The above troupe, billed as “Amazons” when appearing in 1891 at the Jardin d’Acclimatation in Paris, included talented performers from the Kingdom of Dahomey (within the boundaries of present-day Benin), who wowed European audiences with dances, drills and sharpshooting. They were not, however, the authentic Dahomey Amazons. Around the same time those real warrior-women of West Africa were fighting for their lives against French invaders.
A kingdom of predominantly Fon people, Dahomey rose to power in the early 17th century. A powerful and militaristic society, Dahomey’s influence ballooned with the advent of the European slave trade. Conquering neighbors and selling captives to passing European ships proved lucrative for the kingdom, while the sailors supplied them with high-quality European arms.
There are many origin stories for the all-female military units of Dahomey. According to one tradition, they began as a corps of elephant hunters, or gbeto (“huntresses” in Fon). According to another, they began as royal bodyguards drawn from the king’s wives (or ahosi). The most common name for them, though, was Mino, or “Our Mothers.”
The women who served as Mino came from all walks of life. Some were captives or slaves raised as warriors from a young age. Others volunteered, seeing agency and status in military service. Indeed, the Mino were highly respected. Athletic and seldom armored, they led many charges and were often considered braver than male counterparts. Outside the ranks, they had seats on the royal councils of Dahomey, where their input on affairs of state was valued in otherwise patriarchal West Africa.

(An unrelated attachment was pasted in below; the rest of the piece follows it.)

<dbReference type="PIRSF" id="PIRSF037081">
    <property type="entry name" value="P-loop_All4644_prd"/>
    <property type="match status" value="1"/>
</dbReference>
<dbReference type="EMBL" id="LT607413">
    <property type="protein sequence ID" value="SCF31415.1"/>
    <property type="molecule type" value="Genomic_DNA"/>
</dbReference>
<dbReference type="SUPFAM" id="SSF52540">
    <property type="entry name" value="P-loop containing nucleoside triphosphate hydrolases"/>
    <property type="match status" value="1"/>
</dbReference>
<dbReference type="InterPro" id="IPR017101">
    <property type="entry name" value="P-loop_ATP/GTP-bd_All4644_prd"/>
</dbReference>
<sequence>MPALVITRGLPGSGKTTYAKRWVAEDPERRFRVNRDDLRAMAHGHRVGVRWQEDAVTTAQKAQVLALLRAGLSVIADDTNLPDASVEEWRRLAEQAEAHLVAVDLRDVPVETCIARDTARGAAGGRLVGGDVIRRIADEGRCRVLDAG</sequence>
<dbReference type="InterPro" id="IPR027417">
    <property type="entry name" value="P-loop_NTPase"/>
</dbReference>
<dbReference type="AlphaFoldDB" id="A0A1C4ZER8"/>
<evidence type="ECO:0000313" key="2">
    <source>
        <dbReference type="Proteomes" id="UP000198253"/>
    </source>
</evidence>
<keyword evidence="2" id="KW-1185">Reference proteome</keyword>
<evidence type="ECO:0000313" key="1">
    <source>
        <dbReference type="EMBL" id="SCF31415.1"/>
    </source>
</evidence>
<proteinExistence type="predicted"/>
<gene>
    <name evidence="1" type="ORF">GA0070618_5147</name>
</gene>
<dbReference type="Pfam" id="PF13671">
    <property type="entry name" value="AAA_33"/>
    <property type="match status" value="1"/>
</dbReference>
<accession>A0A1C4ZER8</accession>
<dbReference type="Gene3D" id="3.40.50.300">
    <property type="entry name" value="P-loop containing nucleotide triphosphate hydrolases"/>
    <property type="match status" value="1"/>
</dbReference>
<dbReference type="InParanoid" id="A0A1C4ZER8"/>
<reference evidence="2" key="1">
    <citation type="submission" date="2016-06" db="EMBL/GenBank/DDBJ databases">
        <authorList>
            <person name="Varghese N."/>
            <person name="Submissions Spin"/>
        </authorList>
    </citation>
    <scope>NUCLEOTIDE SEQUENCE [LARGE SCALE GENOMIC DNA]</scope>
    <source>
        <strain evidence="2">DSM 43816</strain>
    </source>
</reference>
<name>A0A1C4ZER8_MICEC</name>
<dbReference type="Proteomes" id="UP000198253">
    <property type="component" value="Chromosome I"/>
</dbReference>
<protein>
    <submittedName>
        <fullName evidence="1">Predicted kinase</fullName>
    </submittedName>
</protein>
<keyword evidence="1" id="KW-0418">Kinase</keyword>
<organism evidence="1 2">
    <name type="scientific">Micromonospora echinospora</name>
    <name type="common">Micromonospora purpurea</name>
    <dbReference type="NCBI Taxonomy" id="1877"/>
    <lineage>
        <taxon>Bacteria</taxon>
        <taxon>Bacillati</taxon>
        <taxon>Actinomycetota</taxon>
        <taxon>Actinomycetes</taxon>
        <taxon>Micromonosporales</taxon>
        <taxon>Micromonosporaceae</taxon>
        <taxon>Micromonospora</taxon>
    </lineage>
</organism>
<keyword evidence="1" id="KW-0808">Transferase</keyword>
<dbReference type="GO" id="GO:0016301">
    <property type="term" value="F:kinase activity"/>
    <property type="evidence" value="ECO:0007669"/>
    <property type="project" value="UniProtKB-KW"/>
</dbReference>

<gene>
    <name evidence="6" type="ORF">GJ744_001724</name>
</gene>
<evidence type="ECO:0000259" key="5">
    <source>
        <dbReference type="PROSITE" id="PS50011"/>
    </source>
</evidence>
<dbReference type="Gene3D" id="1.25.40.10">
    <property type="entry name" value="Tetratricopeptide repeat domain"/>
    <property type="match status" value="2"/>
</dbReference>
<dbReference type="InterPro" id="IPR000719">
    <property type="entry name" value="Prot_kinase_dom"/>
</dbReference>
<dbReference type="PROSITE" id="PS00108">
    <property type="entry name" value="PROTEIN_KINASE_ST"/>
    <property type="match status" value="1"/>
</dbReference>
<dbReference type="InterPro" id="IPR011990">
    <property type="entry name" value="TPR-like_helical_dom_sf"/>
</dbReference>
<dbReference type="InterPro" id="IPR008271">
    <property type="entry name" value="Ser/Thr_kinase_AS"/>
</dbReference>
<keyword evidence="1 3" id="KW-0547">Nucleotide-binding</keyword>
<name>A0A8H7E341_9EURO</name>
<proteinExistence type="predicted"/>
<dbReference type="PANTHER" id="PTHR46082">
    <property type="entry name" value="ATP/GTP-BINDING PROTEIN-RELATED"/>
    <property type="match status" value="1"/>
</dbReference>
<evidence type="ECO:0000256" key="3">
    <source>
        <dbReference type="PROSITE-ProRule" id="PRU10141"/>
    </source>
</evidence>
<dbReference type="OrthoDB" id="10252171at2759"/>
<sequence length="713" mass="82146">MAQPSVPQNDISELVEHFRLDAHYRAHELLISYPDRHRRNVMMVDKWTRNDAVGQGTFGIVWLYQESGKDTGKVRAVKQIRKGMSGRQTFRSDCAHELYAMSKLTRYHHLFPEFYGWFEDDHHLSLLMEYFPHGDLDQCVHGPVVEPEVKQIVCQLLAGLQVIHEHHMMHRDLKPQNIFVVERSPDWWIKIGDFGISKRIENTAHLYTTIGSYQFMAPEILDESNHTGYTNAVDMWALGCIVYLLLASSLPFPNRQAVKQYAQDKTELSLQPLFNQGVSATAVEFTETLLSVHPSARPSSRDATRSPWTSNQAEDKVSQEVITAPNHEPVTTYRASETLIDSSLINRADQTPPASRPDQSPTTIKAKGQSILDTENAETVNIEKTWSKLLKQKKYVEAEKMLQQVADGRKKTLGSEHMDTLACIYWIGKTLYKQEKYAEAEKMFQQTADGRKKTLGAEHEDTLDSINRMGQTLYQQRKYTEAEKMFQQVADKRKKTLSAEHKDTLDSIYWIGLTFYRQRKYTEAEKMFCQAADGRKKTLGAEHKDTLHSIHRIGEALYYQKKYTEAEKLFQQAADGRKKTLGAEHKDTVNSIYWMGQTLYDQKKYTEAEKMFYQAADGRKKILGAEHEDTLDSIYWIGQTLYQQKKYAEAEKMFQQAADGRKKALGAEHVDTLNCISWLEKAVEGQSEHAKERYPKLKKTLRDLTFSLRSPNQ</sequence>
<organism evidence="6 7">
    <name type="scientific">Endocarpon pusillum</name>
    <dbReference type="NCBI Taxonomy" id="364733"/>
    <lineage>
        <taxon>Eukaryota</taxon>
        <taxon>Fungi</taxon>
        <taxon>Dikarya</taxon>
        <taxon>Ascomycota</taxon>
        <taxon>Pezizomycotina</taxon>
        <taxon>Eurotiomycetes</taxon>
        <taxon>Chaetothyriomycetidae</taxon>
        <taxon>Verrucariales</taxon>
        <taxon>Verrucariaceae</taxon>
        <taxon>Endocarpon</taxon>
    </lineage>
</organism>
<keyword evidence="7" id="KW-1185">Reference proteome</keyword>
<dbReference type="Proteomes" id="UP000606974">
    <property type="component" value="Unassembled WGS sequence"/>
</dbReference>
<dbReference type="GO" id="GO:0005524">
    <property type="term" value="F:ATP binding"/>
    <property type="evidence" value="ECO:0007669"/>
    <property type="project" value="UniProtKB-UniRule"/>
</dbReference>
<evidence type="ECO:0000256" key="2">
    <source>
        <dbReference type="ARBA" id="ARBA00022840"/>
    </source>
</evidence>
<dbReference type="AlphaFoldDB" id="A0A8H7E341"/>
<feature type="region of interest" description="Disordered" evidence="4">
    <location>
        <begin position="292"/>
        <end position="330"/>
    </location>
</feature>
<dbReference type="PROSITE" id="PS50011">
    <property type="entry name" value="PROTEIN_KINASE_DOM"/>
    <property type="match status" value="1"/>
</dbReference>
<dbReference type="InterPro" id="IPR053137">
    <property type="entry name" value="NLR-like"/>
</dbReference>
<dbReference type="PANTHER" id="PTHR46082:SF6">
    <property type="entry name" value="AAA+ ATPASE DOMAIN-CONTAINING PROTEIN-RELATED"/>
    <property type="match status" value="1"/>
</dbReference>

With the abolition of the Atlantic slave trade, Dahomey went into decline through the 19th century and lost successive battles against its African rivals. In 1890 territorial disputes with France led to the First and Second Franco-Dahomean wars. Though the heavily armed French Foreign Legion and supporting gunboats far outmatched the Dahomey warriors, at the end the core of the Mino — all that remained of the kingdom’s military — refused to surrender and died in a series of costly bayonet charges in 1894.
According to oral tradition, those Mino who survived during the French occupation slipped into the shadows, assassinating French officers and training future generations of women warriors.
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